It's been six months since Microsoft publicly unveiled Windows Phone 7. While the handsets may not yet be on the shelves, it's clear a considerable amount of activity has been taking place behind the scenes, particularly among Microsoft's developer community.
I had a chat with Microsoft's Paul Foster, developer evangelist and part of the Phone 7 team - and someone I've known for a long time. He's working closely with a number of brands, both large and small, to try to ensure plenty of apps are in place when the phone launches.
As Microsoft announced on Monday, to date, there have been more than 300,000 downloads of the Windows Phone Developer Tools (Beta). "The past six months have shown us that we've got our approach to Windows Phone 7 just right. We've provided a rich application platform based on Silverlight and XNA technologies, while the free tools are based on Visual Studio 2010 and Expression Blend. This has meant that our tools are accessible to developers and designers of all skill levels who are looking to capitalise on the opportunities presented by Windows Phone 7," said Foster.
As of September 16, the final version of Windows Phone developer tools will be available for download. Microsoft insists that it has listened to the developer community's response to the beta launch; so the new tools will include a number of new features, including several highly requested Silverlight controls which Microsoft says will make it even easier for developers to deliver high quality Windows Phone 7 experiences.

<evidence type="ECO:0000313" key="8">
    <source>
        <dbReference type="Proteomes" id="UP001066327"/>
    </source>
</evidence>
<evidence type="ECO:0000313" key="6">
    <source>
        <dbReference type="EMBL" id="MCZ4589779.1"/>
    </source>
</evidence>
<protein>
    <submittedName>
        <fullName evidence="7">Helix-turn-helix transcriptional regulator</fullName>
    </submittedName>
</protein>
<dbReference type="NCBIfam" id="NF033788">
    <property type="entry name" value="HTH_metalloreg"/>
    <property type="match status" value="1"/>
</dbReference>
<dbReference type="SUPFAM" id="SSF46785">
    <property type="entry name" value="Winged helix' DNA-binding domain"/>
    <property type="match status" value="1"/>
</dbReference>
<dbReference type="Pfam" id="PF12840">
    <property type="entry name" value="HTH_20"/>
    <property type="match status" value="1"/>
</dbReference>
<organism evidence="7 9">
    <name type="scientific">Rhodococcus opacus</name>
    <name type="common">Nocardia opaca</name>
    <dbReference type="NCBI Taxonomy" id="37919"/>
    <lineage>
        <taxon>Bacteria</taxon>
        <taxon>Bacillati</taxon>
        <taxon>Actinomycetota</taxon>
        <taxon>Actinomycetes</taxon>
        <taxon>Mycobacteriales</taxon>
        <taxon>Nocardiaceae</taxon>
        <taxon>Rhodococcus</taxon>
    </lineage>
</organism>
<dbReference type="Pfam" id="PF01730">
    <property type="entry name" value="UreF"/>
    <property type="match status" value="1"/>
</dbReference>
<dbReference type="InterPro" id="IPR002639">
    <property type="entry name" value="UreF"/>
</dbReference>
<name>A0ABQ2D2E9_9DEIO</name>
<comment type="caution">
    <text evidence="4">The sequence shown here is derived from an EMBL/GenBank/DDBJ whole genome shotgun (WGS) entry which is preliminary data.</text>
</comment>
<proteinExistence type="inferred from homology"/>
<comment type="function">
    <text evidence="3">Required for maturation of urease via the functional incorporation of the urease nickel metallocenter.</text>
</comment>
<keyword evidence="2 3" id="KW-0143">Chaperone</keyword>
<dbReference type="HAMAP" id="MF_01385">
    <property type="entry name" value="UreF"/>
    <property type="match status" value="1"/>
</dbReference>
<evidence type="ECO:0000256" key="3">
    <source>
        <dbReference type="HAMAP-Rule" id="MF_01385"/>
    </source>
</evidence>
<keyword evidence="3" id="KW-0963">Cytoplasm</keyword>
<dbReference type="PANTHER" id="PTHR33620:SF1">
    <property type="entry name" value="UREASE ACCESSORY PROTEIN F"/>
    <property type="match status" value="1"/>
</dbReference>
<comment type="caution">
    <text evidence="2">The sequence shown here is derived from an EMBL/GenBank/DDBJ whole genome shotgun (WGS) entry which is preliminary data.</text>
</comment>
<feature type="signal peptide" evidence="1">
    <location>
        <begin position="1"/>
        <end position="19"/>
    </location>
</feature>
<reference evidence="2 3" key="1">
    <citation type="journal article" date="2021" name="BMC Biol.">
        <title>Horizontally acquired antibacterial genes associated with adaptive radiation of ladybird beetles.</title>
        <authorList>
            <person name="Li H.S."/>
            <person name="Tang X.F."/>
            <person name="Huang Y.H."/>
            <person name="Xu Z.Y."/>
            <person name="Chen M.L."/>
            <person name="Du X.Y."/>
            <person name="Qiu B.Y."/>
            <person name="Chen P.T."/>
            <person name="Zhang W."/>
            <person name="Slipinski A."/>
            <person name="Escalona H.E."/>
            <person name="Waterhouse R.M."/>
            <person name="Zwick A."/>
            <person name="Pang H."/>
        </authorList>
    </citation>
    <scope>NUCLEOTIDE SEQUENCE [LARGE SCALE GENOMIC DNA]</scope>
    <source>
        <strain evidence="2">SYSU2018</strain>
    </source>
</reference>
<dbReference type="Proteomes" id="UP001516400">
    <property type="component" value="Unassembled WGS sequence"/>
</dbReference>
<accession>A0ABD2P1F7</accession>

Rumours also suggest that in the September 16th final release, the panorama, pivot and Bing maps controls will all be available to drop into applications.
It goes without saying that with Windows Phone 7, Microsoft is facing huge competition from the likes of Apple and Google, so the company is now clearly attempting to differentiate itself from competitors in the app creation space. A smarter certification process and clear guidelines on submissions will make life easier for developers - and Microsoft has made effort in training provision too.
Foster explained, "We've invested a huge amount in ensuring the developer tools, controls and application platform are truly useful, but we also recognise the need for smart training. Just last week, we released a course called the Windows Phone 7 Jump Start. We have also recently updated the Windows Phone 7 Developer Training Kit and will be releasing many more hours of training in the coming weeks and months."
Microsoft appears to be investing heavily in the new platform, but let's not forget this is the same company that gave us the notorious Windows Mobile. Can a leopard really change its spots?
Peter McGann, lead developer at mobile games specialist IronSun Studios seems to think so. He told me, "Windows Phone 7 is a great target platform for mobile developers. You get an excellent free toolset, have a mature and robust language in C#, and the XNA framework means there are minimal cross-platform changes. As a startup company writing games for mobile devices, we wanted to be able to jump straight in and write 'proper' full-featured games. Microsoft has provided the tools to realise this, for us and other companies like us."
Will this be enough to tempt developers away from Apple? Watch this space...